The Arjuna Awards are given to honour excellence in sports by the Ministry of Youth Affairs and Sports in India. In 2018, Indian woman cricketer Smriti Mandhana was the only cricketer to receive the prestigious award.

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Russel Domingo appointed Bangladesh cricket team head coach

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Russel Domingo has coached South Africa national team from 2013 to 2017.

New Delhi: Russell Domingo has been appointed Bangladesh cricket team head coach on Saturday.

The 44-year-old South African has agreed on a two-year term with the Bangladesh Cricket Board (BCB) and is expected to arrive in Dhaka on 21 August to take charge of the national team.

Announcing the appointment  BCB president Nazmul Hassan, said, Domingo’s vision for Bangladesh made him the ideal candidate for the role, “He has a wealth of experience and we have been very impressed with his passion and coaching philosophy. He has a clear idea of what is required to take the team forward.”

Domingo said he was eagerly looking ahead to his new challenge, “It is a massive honour to be appointed the Head Coach of the Bangladesh National Cricket Team. I have followed Bangladesh’s progress with keen interest and I am extremely excited to assist the team in reaching the goals that they are capable of.

“I look forward to continuing the ongoing development of current players whilst also looking towards the future and developing some new bright stars from within the talent pool of Bangladesh cricket,” he added.

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Ashes: Rain truncates play as England reduce Australia to 80/4 on Day 3

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Play abandoned due to the weather, Australia will resume today on 80/4

New Delhi: Not a single ball could be bowled after lunch as England made the most of the seam-friendly conditions to dent Australia’s top-order and leave them stuttering at 80/4 before showers forced a break to be taken early on Day 3 of the rain-affected second Ashes Test at Lord’s on Friday.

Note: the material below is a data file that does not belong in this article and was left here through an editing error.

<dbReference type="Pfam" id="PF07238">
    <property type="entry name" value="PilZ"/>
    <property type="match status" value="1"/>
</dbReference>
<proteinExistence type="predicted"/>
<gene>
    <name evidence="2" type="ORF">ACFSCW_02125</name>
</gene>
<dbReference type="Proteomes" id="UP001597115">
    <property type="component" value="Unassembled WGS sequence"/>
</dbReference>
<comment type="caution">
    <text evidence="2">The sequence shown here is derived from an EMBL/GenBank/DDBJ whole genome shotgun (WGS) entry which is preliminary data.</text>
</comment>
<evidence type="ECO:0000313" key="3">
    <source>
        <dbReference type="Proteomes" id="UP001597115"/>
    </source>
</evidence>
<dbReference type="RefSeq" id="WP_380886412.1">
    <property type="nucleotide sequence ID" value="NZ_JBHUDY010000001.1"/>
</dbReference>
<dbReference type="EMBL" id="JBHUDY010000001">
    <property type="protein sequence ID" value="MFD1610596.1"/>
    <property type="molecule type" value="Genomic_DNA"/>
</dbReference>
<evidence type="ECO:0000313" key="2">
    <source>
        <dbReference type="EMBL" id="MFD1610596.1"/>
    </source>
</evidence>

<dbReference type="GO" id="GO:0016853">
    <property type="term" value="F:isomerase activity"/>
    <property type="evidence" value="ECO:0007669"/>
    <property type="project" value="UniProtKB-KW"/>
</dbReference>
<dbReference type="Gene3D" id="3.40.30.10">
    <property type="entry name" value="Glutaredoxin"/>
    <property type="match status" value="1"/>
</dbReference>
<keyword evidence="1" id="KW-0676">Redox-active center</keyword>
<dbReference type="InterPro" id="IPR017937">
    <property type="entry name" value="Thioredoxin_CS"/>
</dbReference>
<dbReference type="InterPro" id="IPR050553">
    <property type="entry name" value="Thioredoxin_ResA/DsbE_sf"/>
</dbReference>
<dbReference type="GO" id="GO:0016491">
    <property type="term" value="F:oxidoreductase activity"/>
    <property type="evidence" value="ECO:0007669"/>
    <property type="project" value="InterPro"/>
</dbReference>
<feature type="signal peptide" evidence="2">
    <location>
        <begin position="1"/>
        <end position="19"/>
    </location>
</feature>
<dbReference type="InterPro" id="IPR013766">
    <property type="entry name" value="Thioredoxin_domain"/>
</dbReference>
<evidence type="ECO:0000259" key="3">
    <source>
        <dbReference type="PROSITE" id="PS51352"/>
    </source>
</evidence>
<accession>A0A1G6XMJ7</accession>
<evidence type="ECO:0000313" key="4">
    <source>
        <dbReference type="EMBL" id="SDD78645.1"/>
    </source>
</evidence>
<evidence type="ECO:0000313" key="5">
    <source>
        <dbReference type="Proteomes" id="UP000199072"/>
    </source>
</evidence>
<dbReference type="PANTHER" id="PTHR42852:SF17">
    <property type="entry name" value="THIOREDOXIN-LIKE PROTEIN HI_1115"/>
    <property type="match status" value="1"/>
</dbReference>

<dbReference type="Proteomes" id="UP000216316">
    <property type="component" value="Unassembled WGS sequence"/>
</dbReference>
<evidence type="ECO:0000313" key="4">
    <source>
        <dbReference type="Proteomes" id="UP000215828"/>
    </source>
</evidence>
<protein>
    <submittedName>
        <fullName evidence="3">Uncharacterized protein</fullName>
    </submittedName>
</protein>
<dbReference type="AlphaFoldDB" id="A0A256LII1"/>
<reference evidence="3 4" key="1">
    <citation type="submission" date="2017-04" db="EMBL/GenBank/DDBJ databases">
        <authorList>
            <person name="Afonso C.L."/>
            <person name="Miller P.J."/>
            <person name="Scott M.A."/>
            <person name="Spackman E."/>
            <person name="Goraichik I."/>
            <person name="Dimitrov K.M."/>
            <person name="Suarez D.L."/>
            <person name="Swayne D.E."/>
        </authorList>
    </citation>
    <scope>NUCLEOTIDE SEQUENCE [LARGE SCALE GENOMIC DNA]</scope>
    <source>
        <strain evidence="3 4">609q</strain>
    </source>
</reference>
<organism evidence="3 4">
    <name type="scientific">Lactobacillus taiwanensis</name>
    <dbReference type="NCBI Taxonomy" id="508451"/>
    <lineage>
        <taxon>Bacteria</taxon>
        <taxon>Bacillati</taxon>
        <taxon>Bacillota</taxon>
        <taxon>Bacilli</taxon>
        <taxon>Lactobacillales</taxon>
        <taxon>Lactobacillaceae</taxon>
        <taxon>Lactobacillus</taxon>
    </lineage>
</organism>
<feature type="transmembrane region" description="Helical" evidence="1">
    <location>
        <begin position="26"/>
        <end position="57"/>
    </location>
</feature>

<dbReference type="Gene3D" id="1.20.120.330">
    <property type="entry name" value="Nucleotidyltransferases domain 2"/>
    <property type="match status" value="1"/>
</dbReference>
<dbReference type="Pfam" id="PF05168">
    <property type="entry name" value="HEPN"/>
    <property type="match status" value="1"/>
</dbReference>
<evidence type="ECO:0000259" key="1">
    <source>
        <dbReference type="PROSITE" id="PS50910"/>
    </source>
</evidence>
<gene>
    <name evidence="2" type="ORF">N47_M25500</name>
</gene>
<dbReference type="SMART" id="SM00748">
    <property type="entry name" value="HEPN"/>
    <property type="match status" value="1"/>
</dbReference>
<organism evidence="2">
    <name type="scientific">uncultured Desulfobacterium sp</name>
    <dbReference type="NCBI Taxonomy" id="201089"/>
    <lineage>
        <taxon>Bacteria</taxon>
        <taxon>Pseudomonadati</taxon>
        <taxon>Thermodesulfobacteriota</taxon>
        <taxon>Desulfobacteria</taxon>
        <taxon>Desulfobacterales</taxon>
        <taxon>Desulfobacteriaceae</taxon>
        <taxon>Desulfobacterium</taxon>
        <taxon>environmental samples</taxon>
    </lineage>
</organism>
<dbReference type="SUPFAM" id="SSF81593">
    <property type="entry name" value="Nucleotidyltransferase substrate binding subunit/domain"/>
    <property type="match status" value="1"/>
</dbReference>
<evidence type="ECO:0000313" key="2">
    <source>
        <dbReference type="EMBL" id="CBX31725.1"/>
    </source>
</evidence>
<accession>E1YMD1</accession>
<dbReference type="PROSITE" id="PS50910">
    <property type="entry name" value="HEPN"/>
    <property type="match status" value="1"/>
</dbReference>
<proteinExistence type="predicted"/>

It rained heavily post-lunch as played seemed unlikely as time progressed. It was called off after a final inspection at 5:20 p.m. local time with two days left for a result to the game.

The Aussies won the first rubber by a handsome margin. Steve Smith, whose twin tons helped the Aussies script the memorable 251-run victory in the first rubber at Edgbaston, remained at the crease on 13 off 40 balls (2×4) as other batsmen fell around him.

For England, pace spearhead Stuart Broad picked up two wickets with debutant Jofra Archer and in-form Chris Woakes scalping one each. England rode Rory Burns and Jonny Bairstow’s fifties on Day 2 to post 258 after the first day’s play was washed out.

Resuming from overnight score of 30/1, the tourists lost Cameron Bancroft (13) who was trapped in front by Archer. Bancroft reviewed the decision but replays showed the ball nipping back nicely off the seam and hitting the pads in line.

Archer celebrated his first Test wicket to rousing applause from the packed crowd as Smith walked in to bat.

Usman Khawaja looked good for his 36 from 56 deliveries, before Woakes found his outside edge with a good length delivery outside off stump. Khawaja pushed at the ball to give Bairstow a regulation catch behind the stumps.

Travis Head (7) could not dig in for long as he was out plumb in front to Broad who was first turned down by umpire Aleem Dar with a review showing the ball hitting the middle stump with no inside edge.

At 71/4, the Aussies were in all sorts of trouble but Smith looked in a league of his own, once again trying to save his side from a collapse. Matthew Wade joined him at the other end and defended 19 balls without scoring when lunch was taken as it started drizzling.

Brief scores: 1st innings: England 258 all out (Rory Burns 53, Jonny Bairstow 52; Josh Hazlewood 3/58, Pat Cummins 3/61, Nathan Lyon 3/68) Australia 80/4 (Usman Khawaja 36, Steve Smith 13 batting; Stuart Broad 2/26) at lunch.